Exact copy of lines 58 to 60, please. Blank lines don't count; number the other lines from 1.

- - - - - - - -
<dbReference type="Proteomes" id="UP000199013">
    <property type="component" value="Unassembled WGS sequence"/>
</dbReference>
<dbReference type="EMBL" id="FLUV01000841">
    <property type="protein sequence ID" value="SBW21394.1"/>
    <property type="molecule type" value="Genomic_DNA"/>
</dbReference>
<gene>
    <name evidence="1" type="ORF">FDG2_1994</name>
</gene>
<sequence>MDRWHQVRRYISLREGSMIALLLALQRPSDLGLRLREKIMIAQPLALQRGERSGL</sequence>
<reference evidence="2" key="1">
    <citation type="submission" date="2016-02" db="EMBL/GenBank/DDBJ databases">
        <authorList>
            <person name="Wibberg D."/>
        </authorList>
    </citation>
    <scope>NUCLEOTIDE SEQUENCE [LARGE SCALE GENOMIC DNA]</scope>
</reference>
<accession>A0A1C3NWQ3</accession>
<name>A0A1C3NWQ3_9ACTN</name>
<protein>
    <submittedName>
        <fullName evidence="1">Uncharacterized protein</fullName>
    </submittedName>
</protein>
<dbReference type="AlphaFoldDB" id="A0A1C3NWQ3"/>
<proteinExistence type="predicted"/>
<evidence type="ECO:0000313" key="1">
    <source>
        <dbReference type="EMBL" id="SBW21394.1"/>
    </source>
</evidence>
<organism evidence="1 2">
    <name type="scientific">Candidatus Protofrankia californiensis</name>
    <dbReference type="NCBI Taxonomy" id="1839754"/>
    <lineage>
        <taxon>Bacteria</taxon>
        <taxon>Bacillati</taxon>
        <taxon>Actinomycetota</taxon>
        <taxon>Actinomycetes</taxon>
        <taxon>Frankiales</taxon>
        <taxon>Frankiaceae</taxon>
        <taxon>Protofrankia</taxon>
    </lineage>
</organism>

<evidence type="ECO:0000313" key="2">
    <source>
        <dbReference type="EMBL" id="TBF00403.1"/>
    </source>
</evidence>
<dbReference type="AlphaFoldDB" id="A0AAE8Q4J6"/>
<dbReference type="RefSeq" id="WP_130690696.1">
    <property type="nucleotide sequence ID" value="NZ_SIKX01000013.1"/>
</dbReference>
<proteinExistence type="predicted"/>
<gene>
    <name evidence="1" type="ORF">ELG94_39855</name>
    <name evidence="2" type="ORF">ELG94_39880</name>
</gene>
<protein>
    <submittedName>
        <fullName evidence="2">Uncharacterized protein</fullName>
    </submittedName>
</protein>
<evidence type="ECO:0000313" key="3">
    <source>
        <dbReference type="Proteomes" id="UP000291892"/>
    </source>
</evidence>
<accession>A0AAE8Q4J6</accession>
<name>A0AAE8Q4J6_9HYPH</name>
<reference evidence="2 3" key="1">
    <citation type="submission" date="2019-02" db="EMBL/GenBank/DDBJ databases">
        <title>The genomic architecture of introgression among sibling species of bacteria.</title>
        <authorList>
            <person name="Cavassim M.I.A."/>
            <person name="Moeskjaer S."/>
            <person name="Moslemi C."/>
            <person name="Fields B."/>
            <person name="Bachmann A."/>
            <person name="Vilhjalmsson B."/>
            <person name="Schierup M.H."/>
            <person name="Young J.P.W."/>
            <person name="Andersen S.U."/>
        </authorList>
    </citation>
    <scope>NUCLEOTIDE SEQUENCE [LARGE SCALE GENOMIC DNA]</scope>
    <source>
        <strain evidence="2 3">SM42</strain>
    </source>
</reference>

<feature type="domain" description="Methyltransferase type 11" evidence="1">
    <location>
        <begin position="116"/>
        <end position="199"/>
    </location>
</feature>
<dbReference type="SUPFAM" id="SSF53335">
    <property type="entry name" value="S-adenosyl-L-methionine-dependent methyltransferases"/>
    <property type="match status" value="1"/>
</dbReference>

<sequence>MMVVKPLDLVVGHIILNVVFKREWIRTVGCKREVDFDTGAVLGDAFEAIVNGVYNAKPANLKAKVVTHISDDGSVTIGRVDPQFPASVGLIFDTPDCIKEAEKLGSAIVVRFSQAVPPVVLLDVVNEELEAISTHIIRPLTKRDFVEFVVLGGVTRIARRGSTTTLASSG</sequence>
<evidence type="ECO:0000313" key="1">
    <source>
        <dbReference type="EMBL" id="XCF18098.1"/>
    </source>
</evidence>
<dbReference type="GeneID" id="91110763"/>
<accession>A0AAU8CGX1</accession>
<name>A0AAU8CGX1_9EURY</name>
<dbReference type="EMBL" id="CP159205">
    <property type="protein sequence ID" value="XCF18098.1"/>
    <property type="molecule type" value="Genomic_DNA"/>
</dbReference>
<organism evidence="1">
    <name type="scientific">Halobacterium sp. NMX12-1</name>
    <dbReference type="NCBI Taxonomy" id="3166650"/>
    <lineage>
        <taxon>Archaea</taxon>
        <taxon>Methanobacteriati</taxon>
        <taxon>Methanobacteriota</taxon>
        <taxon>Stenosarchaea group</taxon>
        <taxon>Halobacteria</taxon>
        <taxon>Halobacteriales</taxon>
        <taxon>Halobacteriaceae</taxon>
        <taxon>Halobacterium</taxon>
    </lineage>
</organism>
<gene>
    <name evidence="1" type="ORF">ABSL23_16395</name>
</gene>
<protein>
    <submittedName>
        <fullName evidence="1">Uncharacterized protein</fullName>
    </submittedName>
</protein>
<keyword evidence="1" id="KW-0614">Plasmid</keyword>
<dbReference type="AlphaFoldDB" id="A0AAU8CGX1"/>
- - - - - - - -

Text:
    <name evidence="1" type="ORF">ELG94_39855</name>
    <name evidence="2" type="ORF">ELG94_39880</name>
</gene>